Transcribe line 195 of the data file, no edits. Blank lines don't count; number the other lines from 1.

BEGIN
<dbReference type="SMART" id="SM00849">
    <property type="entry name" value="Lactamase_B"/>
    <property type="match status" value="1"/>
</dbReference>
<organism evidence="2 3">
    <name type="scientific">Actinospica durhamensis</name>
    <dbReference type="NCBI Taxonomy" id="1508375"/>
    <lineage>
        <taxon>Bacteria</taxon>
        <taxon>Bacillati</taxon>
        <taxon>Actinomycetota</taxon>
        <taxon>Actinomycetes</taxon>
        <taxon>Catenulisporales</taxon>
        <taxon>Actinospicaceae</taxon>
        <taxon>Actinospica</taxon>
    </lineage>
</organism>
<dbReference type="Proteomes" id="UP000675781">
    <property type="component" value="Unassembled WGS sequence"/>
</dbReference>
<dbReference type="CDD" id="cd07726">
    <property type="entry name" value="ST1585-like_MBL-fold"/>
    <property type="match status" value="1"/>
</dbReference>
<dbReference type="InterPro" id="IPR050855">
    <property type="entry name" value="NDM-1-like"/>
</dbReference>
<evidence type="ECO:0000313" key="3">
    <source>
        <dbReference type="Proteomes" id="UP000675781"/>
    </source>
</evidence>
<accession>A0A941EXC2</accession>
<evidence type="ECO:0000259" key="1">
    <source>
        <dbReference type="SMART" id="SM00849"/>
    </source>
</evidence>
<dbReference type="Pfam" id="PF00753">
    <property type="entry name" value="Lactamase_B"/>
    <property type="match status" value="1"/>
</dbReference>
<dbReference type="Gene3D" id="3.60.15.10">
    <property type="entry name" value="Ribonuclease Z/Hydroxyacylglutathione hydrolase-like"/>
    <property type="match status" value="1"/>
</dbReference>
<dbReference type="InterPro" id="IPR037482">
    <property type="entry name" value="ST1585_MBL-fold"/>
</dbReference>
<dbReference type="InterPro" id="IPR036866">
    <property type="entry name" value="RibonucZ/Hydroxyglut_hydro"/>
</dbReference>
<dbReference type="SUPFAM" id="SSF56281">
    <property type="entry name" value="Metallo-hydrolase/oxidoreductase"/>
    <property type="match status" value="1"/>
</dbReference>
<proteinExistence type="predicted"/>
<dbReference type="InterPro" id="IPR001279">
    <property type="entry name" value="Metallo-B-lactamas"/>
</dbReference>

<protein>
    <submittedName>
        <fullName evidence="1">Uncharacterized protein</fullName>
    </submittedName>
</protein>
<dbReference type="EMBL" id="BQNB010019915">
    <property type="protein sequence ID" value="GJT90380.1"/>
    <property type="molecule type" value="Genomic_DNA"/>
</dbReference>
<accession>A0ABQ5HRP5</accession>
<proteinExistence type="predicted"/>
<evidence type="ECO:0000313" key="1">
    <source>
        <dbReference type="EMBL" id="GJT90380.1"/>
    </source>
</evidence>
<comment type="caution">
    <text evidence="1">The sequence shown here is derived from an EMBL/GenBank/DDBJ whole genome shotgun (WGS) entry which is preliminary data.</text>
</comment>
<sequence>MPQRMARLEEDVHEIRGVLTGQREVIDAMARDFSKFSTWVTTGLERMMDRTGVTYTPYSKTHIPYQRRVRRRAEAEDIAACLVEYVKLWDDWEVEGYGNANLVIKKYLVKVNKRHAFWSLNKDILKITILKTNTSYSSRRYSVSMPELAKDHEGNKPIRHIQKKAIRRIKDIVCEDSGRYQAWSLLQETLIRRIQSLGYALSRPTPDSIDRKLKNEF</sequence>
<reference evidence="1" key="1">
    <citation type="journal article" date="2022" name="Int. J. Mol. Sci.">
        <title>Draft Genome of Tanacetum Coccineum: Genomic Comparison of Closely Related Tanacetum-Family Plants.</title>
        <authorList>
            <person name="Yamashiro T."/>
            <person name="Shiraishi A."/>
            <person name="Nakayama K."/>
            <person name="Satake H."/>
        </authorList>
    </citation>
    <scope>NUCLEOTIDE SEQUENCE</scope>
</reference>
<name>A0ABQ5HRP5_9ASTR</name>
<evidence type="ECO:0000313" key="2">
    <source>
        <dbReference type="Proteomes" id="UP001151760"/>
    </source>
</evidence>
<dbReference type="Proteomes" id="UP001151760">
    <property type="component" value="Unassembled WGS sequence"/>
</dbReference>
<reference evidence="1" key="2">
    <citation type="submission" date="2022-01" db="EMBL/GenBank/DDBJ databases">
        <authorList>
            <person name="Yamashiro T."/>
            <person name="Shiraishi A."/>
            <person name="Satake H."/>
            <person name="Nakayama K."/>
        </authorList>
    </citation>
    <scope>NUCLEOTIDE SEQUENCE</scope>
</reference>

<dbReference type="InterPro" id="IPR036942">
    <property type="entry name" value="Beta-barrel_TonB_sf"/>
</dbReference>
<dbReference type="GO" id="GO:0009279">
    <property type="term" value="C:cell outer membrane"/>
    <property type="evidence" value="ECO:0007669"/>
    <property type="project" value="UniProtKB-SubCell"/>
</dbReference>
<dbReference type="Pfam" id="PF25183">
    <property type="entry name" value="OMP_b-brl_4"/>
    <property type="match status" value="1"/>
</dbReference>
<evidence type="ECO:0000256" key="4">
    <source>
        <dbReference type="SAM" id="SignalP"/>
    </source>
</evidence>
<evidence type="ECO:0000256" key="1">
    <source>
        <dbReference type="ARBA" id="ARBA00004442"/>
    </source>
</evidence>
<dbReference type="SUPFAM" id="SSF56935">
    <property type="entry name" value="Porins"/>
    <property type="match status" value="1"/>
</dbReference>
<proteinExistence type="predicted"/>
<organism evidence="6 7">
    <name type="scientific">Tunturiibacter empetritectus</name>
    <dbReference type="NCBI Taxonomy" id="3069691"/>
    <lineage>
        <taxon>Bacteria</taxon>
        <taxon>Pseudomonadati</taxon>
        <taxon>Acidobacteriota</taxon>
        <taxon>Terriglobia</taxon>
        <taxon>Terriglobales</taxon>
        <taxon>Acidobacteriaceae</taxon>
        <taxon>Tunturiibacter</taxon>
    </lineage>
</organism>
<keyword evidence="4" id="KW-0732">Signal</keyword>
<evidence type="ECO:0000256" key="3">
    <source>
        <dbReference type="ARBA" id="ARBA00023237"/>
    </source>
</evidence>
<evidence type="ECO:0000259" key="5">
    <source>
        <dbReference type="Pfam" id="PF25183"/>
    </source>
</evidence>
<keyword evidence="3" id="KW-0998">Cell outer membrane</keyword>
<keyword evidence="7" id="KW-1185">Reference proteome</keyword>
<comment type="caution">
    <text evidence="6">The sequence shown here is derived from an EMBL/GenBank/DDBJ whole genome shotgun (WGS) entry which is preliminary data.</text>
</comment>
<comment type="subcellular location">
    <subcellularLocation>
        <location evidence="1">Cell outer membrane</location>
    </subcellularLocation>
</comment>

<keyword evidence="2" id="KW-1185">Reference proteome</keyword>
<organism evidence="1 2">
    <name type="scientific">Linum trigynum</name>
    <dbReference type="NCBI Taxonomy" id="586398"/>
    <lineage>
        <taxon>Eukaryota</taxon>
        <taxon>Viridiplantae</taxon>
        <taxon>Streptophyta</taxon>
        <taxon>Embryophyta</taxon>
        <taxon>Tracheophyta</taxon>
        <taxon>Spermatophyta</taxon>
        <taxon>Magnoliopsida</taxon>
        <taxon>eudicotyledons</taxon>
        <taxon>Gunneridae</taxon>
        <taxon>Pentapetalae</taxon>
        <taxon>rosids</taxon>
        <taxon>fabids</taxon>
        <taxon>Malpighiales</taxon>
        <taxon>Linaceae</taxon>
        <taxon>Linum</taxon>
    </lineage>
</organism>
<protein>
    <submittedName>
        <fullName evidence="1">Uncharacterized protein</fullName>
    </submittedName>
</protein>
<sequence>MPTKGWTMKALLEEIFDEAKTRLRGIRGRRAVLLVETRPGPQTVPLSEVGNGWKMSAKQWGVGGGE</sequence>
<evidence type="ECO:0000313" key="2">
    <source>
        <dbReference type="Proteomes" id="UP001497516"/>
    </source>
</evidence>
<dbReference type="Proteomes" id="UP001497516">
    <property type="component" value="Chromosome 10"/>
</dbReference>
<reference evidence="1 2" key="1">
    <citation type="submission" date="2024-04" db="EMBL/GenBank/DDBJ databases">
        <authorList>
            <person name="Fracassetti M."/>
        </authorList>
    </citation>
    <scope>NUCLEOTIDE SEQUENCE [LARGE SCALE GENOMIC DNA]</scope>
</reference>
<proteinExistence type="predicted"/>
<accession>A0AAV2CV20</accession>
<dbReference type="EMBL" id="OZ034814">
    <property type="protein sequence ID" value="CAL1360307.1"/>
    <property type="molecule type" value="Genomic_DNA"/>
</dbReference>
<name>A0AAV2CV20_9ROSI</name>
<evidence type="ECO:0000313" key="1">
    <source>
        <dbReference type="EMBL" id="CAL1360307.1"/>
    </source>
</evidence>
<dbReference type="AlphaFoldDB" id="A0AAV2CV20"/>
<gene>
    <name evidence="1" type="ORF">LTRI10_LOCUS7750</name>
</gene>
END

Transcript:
</organism>